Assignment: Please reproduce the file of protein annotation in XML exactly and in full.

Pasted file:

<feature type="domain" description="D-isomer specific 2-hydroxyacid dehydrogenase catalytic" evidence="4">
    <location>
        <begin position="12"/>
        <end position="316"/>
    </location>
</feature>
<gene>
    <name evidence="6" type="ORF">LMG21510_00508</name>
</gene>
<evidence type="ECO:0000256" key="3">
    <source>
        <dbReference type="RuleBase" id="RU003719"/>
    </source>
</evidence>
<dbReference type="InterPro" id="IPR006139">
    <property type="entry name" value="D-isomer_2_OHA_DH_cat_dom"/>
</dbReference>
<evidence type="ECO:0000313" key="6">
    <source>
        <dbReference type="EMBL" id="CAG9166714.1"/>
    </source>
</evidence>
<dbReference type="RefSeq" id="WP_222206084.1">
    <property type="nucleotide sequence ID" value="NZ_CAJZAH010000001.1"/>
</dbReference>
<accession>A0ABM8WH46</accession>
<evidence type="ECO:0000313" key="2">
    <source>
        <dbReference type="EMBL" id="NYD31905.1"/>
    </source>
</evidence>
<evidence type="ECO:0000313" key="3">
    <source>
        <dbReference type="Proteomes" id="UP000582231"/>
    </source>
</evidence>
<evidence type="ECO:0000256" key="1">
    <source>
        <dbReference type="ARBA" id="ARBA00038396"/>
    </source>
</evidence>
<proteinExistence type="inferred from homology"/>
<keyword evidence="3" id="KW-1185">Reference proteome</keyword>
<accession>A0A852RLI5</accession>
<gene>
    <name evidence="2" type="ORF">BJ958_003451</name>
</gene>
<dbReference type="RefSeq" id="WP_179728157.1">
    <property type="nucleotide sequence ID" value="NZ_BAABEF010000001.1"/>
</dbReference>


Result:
<feature type="domain" description="D-isomer specific 2-hydroxyacid dehydrogenase catalytic" evidence="4">
    <location>
        <begin position="12"/>
        <end position="316"/>
    </location>
</feature>
<gene>
    <name evidence="6" type="ORF">LMG21510_00508</name>
</gene>
<evidence type="ECO:0000256" key="3">
    <source>
        <dbReference type="RuleBase" id="RU003719"/>
    </source>
</evidence>
<dbReference type="InterPro" id="IPR006139">
    <property type="entry name" value="D-isomer_2_OHA_DH_cat_dom"/>
</dbReference>
<evidence type="ECO:0000313" key="6">
    <source>
        <dbReference type="EMBL" id="CAG9166714.1"/>
    </source>
</evidence>
<dbReference type="RefSeq" id="WP_222206084.1">
    <property type="nucleotide sequence ID" value="NZ_CAJZAH010000001.1"/>
</dbReference>
<accession>A0ABM8WH46</accession>
<evidence type="ECO:0000313" key="2">
    <source>
        <dbReference type="EMBL" id="NYD31905.1"/>
    </source>
</evidence>
<evidence type="ECO:0000313" key="3">
    <source>
        <dbReference type="Proteomes" id="UP000582231"/>
    </source>
</evidence>
<evidence type="ECO:0000256" key="1">
    <source>
        <dbReference type="ARBA" id="ARBA00038396"/>
    </source>
</evidence>
<proteinExistence type="inferred from homology"/>
<keyword evidence="3" id="KW-1185">Reference proteome</keyword>
<accession>A0A852RLI5</accession>
<gene>
    <name evidence="2" type="ORF">BJ958_003451</name>
</gene>
<dbReference type="RefSeq" id="WP_179728157.1">
    <property type="nucleotide sequence ID" value="NZ_BAABEF010000001.1"/>
</dbReference>